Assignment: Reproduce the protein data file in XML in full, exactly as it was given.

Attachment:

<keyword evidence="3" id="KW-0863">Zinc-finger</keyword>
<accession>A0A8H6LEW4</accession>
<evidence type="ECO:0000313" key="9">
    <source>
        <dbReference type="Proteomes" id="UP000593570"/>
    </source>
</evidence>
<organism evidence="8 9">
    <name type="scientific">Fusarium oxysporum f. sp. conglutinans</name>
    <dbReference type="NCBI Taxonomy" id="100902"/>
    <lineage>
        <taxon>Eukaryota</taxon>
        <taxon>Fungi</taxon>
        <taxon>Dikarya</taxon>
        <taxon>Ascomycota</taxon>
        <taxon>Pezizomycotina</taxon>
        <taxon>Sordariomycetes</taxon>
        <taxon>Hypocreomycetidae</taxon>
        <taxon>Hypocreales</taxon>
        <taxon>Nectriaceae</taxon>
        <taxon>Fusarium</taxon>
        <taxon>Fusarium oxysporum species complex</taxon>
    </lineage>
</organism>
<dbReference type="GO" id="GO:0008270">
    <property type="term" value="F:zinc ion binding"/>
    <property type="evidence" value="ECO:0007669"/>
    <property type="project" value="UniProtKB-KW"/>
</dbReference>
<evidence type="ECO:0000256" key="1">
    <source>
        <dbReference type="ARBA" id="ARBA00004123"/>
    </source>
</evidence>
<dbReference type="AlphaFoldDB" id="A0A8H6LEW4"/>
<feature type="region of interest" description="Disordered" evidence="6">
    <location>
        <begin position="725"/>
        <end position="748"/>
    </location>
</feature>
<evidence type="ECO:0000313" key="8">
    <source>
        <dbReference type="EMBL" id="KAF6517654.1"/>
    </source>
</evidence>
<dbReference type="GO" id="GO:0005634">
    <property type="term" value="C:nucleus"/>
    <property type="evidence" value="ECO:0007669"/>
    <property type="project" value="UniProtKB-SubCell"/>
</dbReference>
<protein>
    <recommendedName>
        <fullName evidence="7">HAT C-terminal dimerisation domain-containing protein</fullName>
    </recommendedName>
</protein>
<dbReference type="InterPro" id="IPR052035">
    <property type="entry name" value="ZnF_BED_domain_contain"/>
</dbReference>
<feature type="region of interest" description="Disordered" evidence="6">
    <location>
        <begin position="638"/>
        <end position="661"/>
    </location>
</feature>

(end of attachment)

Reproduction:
<keyword evidence="3" id="KW-0863">Zinc-finger</keyword>
<accession>A0A8H6LEW4</accession>
<evidence type="ECO:0000313" key="9">
    <source>
        <dbReference type="Proteomes" id="UP000593570"/>
    </source>
</evidence>
<organism evidence="8 9">
    <name type="scientific">Fusarium oxysporum f. sp. conglutinans</name>
    <dbReference type="NCBI Taxonomy" id="100902"/>
    <lineage>
        <taxon>Eukaryota</taxon>
        <taxon>Fungi</taxon>
        <taxon>Dikarya</taxon>
        <taxon>Ascomycota</taxon>
        <taxon>Pezizomycotina</taxon>
        <taxon>Sordariomycetes</taxon>
        <taxon>Hypocreomycetidae</taxon>
        <taxon>Hypocreales</taxon>
        <taxon>Nectriaceae</taxon>
        <taxon>Fusarium</taxon>
        <taxon>Fusarium oxysporum species complex</taxon>
    </lineage>
</organism>
<dbReference type="GO" id="GO:0008270">
    <property type="term" value="F:zinc ion binding"/>
    <property type="evidence" value="ECO:0007669"/>
    <property type="project" value="UniProtKB-KW"/>
</dbReference>
<evidence type="ECO:0000256" key="1">
    <source>
        <dbReference type="ARBA" id="ARBA00004123"/>
    </source>
</evidence>
<dbReference type="AlphaFoldDB" id="A0A8H6LEW4"/>
<feature type="region of interest" description="Disordered" evidence="6">
    <location>
        <begin position="725"/>
        <end position="748"/>
    </location>
</feature>
<evidence type="ECO:0000313" key="8">
    <source>
        <dbReference type="EMBL" id="KAF6517654.1"/>
    </source>
</evidence>
<dbReference type="GO" id="GO:0005634">
    <property type="term" value="C:nucleus"/>
    <property type="evidence" value="ECO:0007669"/>
    <property type="project" value="UniProtKB-SubCell"/>
</dbReference>
<protein>
    <recommendedName>
        <fullName evidence="7">HAT C-terminal dimerisation domain-containing protein</fullName>
    </recommendedName>
</protein>
<dbReference type="InterPro" id="IPR052035">
    <property type="entry name" value="ZnF_BED_domain_contain"/>
</dbReference>
<feature type="region of interest" description="Disordered" evidence="6">
    <location>
        <begin position="638"/>
        <end position="661"/>
    </location>
</feature>